This article replaced article 4 of the 1922 Free State Constitution thereby giving Gaeḋilge supremacy. This text of An Bunreacht is a copy of the text prepared in accordance with article 25, and enrolled in the office of the registrar of The Supreme Court on the 25th day of March 1942. 

Second amendment of the constitution Act 1941, (30th May 1941) 

M O'C: It is significant in this regard that some of the emendations made by the Second Amendment of the Constitution Act, 1941, involved emending the Irish text alone. The substitution of ‘cíos’ for ‘fagháltas’, expressing ‘revenue’ in Article 11, was the very first emendation in the 1941 Amendment of the Constitution, for example, no corresponding emendation being made to the English text.45

See J.M. Kelly The Irish Constitution  pages 143 - 159

It has been said that even in the 1999 literal translation of 50 articles 42 were completely different and the remaining 8 were slightly different and none were deemed to be an accurate literal translation

Article 9.1

Official Literal English Translation

Article 9

9.1.1 On the coming into operation of this Constitution anybody who was a citizen of the Irish Free State immediately before the coming into operation of this Constitution is a citizen of Ireland.

9.1.2 It is in accordance with law that (the) getting/receiving and (the) losing/loss (of) Irish nationality and citizenship will henceforth be determined.

9.1.3 It is not permitted to withhold Irish citizenship and nationality from any person because that person is male or female.

Points to Consider:

Article 9 refers to our citizenship. This is where we are a trustee of the State. Here we are acting in our public capacity as "an incapable" / "incorporated person". It is for conducting commerce using licences such as driving licence, revenue or other registration documents. The 1924 Criminal Justice Act still has jurisdiction in the Irish Supreme Court.

This could be read together with article 39 which defines treason.

Note the use of the words “person” and “citizen” used very judiciously in these 2 articles. These terms refer to you in your commercial (public) capacity.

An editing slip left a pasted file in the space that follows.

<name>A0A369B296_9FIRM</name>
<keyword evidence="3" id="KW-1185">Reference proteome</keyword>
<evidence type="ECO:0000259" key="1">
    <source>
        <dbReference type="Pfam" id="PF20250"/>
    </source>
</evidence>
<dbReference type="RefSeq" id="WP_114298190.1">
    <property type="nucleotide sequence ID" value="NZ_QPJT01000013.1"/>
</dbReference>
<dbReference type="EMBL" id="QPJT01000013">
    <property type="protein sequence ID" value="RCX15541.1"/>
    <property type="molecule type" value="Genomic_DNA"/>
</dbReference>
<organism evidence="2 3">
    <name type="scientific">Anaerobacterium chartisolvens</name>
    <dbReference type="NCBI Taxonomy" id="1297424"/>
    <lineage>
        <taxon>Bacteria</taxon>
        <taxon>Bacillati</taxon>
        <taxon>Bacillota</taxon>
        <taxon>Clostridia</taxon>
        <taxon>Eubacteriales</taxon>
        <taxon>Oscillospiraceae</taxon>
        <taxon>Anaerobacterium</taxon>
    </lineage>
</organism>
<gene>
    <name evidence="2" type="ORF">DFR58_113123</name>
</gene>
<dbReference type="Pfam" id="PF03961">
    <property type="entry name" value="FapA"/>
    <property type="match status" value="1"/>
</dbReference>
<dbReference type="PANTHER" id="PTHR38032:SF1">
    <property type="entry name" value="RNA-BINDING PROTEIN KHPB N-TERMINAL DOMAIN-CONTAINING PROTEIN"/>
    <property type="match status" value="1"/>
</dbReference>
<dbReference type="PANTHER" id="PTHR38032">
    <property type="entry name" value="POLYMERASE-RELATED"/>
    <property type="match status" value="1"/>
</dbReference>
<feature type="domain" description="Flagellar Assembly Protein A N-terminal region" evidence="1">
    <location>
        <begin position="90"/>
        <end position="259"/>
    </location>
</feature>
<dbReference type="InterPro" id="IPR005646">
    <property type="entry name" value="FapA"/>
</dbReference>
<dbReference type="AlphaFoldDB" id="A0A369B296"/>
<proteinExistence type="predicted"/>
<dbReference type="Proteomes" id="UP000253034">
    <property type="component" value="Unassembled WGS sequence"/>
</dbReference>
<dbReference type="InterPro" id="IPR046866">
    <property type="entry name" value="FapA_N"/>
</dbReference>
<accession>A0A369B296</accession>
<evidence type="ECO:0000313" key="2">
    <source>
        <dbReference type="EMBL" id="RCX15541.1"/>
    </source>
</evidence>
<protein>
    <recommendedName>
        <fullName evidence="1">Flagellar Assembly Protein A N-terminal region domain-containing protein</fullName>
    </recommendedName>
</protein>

Article 9.2

Official Literal English Translation

Article 9.2 It is a basic political duty on each/every citizen to be faithful/true to the nation and loyal/steadfast to the State.

Points to Consider:

Article 9.2 Being faithful to the nation and loyal to the State is the duty of every citizen

Article 10

Official Literal English Translation

Article 10

10.1 All potential natural wealth, along with the air and all potential energy, (of that) which is under the jurisdiction of the Parliament and the Government that is established by this Constitution, along with every royalty and exemption/franchise that is under that jurisdiction, they all belong to the State, without prejudice to whatever estates and interests that lawfully belong to any person or to any group at present.

10.2 Every land and every mine, mineral, and water which belonged to the Irish Free State immediately before the coming into operation of this Constitution (they) all belong to the State to the extent that they belonged to the Irish Free State at that time.

10.3 Provision may be made by law to manage / to undertake the management of the wealth/property that belongs to the State by virtue of this Article, and to regulate/control the permanent alienation/assignment or the temporary alienation/assignment of that wealth/property.

10.4 Provision may be made by law, moreover, to undertake the management of land, mines, minerals and waters which will come into the possession of the State after the coming into operation of this Constitution, and to regulate/control the permanent alienation/assignment or the temporary
alienation/assignment of the land, the mines, the minerals and the waters which will thus come into its possession.

Points to Consider:

Article 10 is about our natural resources and state property. This replaced article 11 of the 1922 constitution (Saorstát Éireann).

This article supports the view that the State is a juristic person and is capable of holding property.

Click the links below to read the mineral development acts for both jurisdictions, both in 1979:

Article 11

Official 1999 Literal English translation

Article 11

All the rent of the State whatever its origin, except that part of it of which an exception is made by law, must be put into one single fund and appropriated for the purposes and in the manner, that is decided by law and within the scope/constraint of the charges/burdens and the liabilities that are levied by law.

Points to Consider:

Article 11 refers to the central fund and the revenues / rent the State accrues. This is identical to article 61 of Saorstat Eireann 1922 provision.

Central Fund for State revenue The Irish Constitution by JM Kelly Pg 52

Pages 51 and 52 from The Irish Constitution by JM kelly relates to taxes to be collected by the State from Irish men, women and companies. These taxes are intended to go to the central fund for redistribution in the community for services, amenities and for the benefit of the people living on the island.

Central Fund for State revenue The Irish Constitution by JM Kelly

Article 11 was included by Maguire J., in Attorney General vs Crawford, in the list of articles which he thought "clearly repugnant to the continued existence of The Crown as an expression designating any function of government in this State". While The Crown does not "exist" in the State Éire, it continues to collect revenues in the dominion statelets, i.e. Republic of Ireland, Northern Ireland, Ireland or Eire (no fada).